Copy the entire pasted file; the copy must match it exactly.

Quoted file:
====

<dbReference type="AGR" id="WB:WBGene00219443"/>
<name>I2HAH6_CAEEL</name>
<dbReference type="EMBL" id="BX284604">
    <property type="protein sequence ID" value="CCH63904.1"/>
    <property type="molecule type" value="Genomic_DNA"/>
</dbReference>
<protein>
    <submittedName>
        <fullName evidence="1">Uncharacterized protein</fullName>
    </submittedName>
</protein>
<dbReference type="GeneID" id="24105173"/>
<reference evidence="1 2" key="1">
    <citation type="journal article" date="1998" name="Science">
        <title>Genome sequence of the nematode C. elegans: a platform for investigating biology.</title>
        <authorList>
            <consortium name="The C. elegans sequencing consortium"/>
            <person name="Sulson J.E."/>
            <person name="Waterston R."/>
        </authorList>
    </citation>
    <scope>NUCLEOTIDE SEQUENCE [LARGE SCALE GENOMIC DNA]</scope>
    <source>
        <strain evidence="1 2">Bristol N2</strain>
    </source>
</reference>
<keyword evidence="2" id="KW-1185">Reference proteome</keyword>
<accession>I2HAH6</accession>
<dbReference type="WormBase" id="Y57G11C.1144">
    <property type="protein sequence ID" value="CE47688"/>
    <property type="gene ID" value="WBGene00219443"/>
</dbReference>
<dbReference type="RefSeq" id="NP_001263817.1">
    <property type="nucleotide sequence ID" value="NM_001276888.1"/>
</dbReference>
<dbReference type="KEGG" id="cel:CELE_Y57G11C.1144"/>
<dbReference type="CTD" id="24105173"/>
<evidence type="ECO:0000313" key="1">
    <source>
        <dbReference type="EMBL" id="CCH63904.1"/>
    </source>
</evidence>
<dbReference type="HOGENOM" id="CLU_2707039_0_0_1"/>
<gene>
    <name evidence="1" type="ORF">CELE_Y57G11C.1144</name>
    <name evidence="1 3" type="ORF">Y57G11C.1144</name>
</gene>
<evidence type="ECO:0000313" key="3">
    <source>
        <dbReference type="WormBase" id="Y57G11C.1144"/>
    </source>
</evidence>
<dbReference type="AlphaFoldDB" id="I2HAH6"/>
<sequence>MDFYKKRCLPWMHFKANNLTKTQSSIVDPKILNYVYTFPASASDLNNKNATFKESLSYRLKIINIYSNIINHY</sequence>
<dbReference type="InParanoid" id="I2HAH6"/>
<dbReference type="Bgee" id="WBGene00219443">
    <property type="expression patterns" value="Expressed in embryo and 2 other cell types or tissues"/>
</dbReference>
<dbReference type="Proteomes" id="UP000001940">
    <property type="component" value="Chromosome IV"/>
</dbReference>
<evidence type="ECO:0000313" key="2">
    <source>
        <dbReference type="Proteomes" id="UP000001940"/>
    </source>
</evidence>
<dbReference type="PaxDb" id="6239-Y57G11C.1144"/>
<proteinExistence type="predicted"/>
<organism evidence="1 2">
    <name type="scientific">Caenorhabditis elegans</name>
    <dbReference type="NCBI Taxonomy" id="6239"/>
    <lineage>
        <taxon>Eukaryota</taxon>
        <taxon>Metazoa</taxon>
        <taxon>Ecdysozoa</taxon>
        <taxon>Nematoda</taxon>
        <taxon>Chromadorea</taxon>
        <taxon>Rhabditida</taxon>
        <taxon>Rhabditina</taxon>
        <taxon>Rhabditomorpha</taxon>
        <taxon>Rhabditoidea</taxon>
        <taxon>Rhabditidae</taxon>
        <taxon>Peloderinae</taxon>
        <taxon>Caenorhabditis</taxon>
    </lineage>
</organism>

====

<dbReference type="AGR" id="WB:WBGene00219443"/>
<name>I2HAH6_CAEEL</name>
<dbReference type="EMBL" id="BX284604">
    <property type="protein sequence ID" value="CCH63904.1"/>
    <property type="molecule type" value="Genomic_DNA"/>
</dbReference>
<protein>
    <submittedName>
        <fullName evidence="1">Uncharacterized protein</fullName>
    </submittedName>
</protein>
<dbReference type="GeneID" id="24105173"/>
<reference evidence="1 2" key="1">
    <citation type="journal article" date="1998" name="Science">
        <title>Genome sequence of the nematode C. elegans: a platform for investigating biology.</title>
        <authorList>
            <consortium name="The C. elegans sequencing consortium"/>
            <person name="Sulson J.E."/>
            <person name="Waterston R."/>
        </authorList>
    </citation>
    <scope>NUCLEOTIDE SEQUENCE [LARGE SCALE GENOMIC DNA]</scope>
    <source>
        <strain evidence="1 2">Bristol N2</strain>
    </source>
</reference>
<keyword evidence="2" id="KW-1185">Reference proteome</keyword>
<accession>I2HAH6</accession>
<dbReference type="WormBase" id="Y57G11C.1144">
    <property type="protein sequence ID" value="CE47688"/>
    <property type="gene ID" value="WBGene00219443"/>
</dbReference>
<dbReference type="RefSeq" id="NP_001263817.1">
    <property type="nucleotide sequence ID" value="NM_001276888.1"/>
</dbReference>
<dbReference type="KEGG" id="cel:CELE_Y57G11C.1144"/>
<dbReference type="CTD" id="24105173"/>
<evidence type="ECO:0000313" key="1">
    <source>
        <dbReference type="EMBL" id="CCH63904.1"/>
    </source>
</evidence>
<dbReference type="HOGENOM" id="CLU_2707039_0_0_1"/>
<gene>
    <name evidence="1" type="ORF">CELE_Y57G11C.1144</name>
    <name evidence="1 3" type="ORF">Y57G11C.1144</name>
</gene>
<evidence type="ECO:0000313" key="3">
    <source>
        <dbReference type="WormBase" id="Y57G11C.1144"/>
    </source>
</evidence>
<dbReference type="AlphaFoldDB" id="I2HAH6"/>
<sequence>MDFYKKRCLPWMHFKANNLTKTQSSIVDPKILNYVYTFPASASDLNNKNATFKESLSYRLKIINIYSNIINHY</sequence>
<dbReference type="InParanoid" id="I2HAH6"/>
<dbReference type="Bgee" id="WBGene00219443">
    <property type="expression patterns" value="Expressed in embryo and 2 other cell types or tissues"/>
</dbReference>
<dbReference type="Proteomes" id="UP000001940">
    <property type="component" value="Chromosome IV"/>
</dbReference>
<evidence type="ECO:0000313" key="2">
    <source>
        <dbReference type="Proteomes" id="UP000001940"/>
    </source>
</evidence>
<dbReference type="PaxDb" id="6239-Y57G11C.1144"/>
<proteinExistence type="predicted"/>
<organism evidence="1 2">
    <name type="scientific">Caenorhabditis elegans</name>
    <dbReference type="NCBI Taxonomy" id="6239"/>
    <lineage>
        <taxon>Eukaryota</taxon>
        <taxon>Metazoa</taxon>
        <taxon>Ecdysozoa</taxon>
        <taxon>Nematoda</taxon>
        <taxon>Chromadorea</taxon>
        <taxon>Rhabditida</taxon>
        <taxon>Rhabditina</taxon>
        <taxon>Rhabditomorpha</taxon>
        <taxon>Rhabditoidea</taxon>
        <taxon>Rhabditidae</taxon>
        <taxon>Peloderinae</taxon>
        <taxon>Caenorhabditis</taxon>
    </lineage>
</organism>